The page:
Before we get started, you will need:

You don't need the same light that I have, I just happened to have this on hand. The techniques can apply to any type of light. The light that I have is round, can lay flat and is battery operated. Instead of gutting the unit, I decided I would make a sort of sculptural lamp shade with a housing that holds the light as its base. You could omit the housing part that I make for the light (the little inward feet) and make only a plain shade that you can place over a small candle or LED light.

I've also uploaded the generic versions of this design as .STL files to Thingiverse

Step 1: Getting Started: Planning & Measuring

As with any new project, I always start with pencil and paper. I measured the light that I have to get the measurements that I would need to work with. Since my light was round, I used a protractor to draw it on paper to visually see how much space I was working with. I used digital calipers to accurately measure the light. You also have to take into account that if you print in ABS plastic, there will be a little shrinkage so it's probably a good idea to go a bit bigger or round up your measurements. You can always change the sizing. Even with accurate measuring for the model, I took multiple test prints for the base alone to test the fitment so there would be no wasted filament when I printed the entire thing. Something to think about. You will notice that I have a cut out pattern in my final lantern shade. It was free hand and I didn't plan a design for that. If you want to, you can pre-plan your design ahead of time with a rough sketch.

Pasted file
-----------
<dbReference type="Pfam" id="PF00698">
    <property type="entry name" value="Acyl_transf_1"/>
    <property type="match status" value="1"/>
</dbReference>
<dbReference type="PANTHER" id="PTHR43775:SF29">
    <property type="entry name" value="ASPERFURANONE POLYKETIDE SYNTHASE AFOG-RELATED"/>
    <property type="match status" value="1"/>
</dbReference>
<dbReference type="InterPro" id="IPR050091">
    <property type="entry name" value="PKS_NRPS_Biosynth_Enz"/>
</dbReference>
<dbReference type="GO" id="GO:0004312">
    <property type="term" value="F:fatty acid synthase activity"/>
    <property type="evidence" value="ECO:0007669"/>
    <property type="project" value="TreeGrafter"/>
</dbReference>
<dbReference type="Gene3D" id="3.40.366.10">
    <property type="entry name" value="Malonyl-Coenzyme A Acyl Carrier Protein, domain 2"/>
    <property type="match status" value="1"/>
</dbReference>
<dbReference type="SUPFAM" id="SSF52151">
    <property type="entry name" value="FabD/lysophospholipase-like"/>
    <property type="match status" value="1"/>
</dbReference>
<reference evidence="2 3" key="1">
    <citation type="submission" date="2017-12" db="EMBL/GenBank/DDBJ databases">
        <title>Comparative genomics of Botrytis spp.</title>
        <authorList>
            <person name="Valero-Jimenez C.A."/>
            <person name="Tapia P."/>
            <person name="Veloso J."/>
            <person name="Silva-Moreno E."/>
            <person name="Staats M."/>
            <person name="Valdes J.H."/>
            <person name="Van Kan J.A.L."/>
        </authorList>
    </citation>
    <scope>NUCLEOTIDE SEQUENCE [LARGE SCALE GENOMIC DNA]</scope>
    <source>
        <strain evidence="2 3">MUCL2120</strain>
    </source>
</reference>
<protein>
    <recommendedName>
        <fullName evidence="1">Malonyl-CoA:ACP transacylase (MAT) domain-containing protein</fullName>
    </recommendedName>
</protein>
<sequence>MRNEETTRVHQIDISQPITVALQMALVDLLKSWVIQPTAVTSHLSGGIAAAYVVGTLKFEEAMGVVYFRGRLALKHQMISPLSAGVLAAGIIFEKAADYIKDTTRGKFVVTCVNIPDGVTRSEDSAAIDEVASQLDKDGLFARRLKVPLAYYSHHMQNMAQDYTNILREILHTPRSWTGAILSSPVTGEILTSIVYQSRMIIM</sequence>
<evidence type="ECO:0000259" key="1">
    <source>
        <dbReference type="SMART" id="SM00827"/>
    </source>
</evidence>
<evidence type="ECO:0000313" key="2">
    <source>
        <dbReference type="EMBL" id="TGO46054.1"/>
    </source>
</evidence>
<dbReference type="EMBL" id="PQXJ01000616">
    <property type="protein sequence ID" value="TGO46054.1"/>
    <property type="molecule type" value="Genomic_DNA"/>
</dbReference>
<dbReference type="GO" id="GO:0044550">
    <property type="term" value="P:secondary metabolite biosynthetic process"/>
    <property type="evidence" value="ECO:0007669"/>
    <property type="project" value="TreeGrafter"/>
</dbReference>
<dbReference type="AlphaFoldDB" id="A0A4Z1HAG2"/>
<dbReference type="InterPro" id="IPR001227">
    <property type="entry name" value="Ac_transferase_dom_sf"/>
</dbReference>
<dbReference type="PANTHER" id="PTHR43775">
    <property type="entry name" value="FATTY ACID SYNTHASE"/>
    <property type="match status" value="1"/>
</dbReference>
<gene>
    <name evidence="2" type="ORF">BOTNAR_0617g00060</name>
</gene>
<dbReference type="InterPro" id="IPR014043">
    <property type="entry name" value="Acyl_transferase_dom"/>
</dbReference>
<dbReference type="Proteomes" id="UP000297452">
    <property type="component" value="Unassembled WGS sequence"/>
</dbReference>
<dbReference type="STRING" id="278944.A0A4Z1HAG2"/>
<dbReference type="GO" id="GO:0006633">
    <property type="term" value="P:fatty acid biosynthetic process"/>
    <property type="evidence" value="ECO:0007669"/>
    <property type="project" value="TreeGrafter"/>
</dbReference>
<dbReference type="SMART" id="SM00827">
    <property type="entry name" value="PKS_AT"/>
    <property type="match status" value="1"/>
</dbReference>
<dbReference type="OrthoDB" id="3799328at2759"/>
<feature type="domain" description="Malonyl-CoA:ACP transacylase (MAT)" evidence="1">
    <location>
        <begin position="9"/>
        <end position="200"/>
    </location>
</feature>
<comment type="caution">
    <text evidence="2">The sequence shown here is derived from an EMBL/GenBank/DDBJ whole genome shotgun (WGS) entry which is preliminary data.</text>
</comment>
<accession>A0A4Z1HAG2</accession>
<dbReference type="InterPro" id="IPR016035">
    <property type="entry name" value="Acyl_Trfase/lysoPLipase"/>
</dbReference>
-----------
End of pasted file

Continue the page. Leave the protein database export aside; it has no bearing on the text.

You can use any 3d program that you want such as Blender which is free. I'll be using 3ds max but the techniques/suggestions can be used in any program or are basic enough so that you can apply the way I build a model to any project. It does help to know a little 3d modeling but even a beginner should be able to follow my steps.